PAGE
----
Calcium exchange between bone and extracellular fluid

2021-06-07 04:18 PM

A small part of this readily exchangeable form of calcium is also the form of calcium found in all tissue cells, especially in highly permeable cells such as the liver and gastrointestinal tract.

If soluble calcium salts are administered intravenously, calcium ion concentrations may immediately rise to a high threshold. However, within 30 to 60 minutes, calcium ion levels return to normal. Similarly, if large quantities of calcium ions are removed from the circulating mass, calcium ion concentrations return to normal within 30 minutes to 1 hour.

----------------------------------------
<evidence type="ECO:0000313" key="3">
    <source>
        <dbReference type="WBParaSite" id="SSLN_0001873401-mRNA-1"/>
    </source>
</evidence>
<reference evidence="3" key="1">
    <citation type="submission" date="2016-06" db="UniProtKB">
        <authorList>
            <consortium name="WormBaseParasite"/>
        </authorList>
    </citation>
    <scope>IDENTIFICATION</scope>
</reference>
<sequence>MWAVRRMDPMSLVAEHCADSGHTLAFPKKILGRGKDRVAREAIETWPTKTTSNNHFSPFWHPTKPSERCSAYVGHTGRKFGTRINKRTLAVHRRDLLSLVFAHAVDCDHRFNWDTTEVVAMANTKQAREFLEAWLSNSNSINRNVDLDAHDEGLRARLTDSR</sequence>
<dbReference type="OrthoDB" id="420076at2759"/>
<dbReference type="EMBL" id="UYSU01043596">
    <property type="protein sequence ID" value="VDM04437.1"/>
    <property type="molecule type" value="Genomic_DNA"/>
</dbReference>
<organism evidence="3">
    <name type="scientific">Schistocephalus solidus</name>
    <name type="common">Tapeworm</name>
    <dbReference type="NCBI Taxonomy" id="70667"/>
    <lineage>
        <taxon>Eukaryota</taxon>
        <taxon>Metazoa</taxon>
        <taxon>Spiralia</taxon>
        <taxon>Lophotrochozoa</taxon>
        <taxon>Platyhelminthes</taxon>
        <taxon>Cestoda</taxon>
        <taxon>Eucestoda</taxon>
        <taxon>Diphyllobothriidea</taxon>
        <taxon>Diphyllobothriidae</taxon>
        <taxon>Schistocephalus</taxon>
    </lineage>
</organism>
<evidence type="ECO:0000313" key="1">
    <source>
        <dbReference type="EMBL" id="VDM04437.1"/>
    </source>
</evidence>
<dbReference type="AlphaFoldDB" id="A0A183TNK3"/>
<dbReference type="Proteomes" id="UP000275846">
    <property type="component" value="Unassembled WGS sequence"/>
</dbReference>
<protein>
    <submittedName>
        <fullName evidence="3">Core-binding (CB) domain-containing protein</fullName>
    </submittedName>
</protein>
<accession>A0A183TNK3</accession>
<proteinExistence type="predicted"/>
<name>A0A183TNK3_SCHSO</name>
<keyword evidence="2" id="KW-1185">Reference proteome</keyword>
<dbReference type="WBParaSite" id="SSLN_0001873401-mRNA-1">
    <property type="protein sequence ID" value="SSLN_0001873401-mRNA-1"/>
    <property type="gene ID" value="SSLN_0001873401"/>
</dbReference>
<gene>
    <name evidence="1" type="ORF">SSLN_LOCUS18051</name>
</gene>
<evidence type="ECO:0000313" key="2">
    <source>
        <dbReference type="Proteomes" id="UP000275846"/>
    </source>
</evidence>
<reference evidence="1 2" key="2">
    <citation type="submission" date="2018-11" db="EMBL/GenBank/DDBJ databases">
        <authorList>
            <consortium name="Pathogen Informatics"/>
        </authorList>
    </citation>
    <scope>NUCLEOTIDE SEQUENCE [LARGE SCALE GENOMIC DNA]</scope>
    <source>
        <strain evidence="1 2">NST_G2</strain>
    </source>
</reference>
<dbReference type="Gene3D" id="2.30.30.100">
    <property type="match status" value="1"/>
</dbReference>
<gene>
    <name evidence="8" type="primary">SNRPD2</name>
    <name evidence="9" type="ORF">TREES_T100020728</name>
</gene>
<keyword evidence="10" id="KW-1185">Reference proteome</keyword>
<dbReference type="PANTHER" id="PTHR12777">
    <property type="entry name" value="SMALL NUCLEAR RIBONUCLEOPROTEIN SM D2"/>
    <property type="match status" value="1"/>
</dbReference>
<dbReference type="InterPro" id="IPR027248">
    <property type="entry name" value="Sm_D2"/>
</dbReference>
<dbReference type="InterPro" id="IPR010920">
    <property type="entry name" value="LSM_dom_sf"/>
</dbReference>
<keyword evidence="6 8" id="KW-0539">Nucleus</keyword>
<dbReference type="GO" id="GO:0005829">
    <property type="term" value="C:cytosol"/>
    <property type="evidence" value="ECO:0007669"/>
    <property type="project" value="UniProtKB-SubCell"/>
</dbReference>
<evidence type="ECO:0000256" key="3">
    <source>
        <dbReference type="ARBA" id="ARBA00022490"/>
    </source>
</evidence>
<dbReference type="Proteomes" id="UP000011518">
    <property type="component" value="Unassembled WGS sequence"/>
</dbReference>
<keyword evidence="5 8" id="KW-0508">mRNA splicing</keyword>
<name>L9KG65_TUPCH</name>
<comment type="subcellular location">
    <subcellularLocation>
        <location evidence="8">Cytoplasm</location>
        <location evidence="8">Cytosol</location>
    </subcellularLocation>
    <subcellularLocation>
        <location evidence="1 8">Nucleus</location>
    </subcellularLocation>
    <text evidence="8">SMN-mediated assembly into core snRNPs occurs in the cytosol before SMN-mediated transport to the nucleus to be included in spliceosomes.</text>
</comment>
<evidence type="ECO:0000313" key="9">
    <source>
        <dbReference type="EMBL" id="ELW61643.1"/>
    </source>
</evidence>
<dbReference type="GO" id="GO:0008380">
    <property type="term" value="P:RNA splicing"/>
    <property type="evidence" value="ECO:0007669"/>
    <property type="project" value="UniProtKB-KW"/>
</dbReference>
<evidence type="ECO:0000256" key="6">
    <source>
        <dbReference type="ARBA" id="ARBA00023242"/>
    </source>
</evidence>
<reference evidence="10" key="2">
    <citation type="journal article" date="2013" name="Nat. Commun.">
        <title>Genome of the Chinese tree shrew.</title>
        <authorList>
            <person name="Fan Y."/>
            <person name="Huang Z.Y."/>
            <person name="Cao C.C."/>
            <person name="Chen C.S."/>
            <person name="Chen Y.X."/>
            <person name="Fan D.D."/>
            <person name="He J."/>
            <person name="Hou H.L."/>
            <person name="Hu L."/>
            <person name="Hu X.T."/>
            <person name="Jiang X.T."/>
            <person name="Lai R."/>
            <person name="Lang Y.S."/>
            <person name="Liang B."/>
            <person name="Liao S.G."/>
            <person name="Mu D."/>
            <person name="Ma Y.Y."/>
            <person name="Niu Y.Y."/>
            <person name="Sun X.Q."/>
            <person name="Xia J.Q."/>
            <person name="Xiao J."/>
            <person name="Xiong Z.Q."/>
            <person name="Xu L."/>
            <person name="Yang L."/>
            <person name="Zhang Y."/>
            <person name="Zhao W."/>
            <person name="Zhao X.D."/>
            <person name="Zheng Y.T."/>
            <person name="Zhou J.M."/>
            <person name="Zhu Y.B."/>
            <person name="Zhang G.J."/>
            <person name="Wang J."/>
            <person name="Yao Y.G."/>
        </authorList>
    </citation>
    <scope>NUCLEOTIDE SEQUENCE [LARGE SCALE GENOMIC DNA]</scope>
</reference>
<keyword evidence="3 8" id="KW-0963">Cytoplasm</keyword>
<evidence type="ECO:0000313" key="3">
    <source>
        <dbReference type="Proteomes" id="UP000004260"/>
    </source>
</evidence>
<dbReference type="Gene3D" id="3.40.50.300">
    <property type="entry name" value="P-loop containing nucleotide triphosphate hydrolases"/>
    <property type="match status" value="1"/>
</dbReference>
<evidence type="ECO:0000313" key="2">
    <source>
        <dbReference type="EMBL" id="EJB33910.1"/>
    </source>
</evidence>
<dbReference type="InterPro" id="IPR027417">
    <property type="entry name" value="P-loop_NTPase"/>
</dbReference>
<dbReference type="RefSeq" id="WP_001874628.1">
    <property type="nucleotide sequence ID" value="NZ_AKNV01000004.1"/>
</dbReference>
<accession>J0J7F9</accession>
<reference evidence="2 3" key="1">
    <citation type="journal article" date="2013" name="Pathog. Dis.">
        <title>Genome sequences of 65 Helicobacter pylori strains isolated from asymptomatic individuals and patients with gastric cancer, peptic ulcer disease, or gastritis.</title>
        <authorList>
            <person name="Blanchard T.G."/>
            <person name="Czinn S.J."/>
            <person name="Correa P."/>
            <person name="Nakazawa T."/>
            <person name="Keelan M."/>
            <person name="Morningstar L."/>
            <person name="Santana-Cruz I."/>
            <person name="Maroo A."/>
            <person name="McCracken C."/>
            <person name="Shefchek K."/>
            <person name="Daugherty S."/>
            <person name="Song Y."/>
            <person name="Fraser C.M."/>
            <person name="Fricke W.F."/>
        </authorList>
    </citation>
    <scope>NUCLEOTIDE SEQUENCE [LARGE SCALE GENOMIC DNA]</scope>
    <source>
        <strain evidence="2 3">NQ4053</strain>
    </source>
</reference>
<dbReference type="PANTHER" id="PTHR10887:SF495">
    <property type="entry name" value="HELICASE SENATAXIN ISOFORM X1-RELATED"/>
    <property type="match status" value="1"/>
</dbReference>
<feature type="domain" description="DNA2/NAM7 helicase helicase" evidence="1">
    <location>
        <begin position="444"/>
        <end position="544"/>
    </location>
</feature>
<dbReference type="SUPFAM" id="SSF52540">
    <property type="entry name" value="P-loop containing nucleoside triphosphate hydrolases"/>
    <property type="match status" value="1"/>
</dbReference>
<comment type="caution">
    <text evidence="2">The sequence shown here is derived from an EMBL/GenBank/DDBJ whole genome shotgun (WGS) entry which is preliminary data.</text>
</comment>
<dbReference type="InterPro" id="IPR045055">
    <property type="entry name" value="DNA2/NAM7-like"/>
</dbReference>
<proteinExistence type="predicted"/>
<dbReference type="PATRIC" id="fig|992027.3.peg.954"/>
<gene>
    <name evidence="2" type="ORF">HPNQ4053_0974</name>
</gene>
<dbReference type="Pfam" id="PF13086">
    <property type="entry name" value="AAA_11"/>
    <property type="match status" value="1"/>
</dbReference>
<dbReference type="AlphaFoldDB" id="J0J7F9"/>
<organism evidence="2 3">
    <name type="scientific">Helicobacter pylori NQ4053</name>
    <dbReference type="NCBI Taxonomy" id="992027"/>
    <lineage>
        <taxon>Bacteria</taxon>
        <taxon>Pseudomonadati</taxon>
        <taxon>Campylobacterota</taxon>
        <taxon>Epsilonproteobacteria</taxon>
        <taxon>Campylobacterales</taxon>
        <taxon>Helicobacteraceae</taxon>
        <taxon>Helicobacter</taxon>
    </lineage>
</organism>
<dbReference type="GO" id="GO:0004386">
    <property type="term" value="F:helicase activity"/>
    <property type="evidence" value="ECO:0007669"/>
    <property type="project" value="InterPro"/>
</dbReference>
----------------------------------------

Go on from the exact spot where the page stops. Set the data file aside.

These effects are because bone contains readily exchangeable calcium which is always in equilibrium with calcium ions in the extracellular fluid.

A small part of this readily exchangeable form of calcium is also the form of calcium found in all tissue cells, especially in highly permeable cells such as the liver and gastrointestinal tract. However, most of this calcium is concentrated in the bones. It usually accounts for about 0.4-1 percent of total bone calcium. This calcium is deposited into the bone in the form of readily mobilized salts such as CaHPO4 and amorphous calcium salts.

Easily exchangeable calcium is important because it provides a rapid buffering mechanism to keep the calcium ion concentration in the extracellular fluid from an excess or a deficiency back to normal values.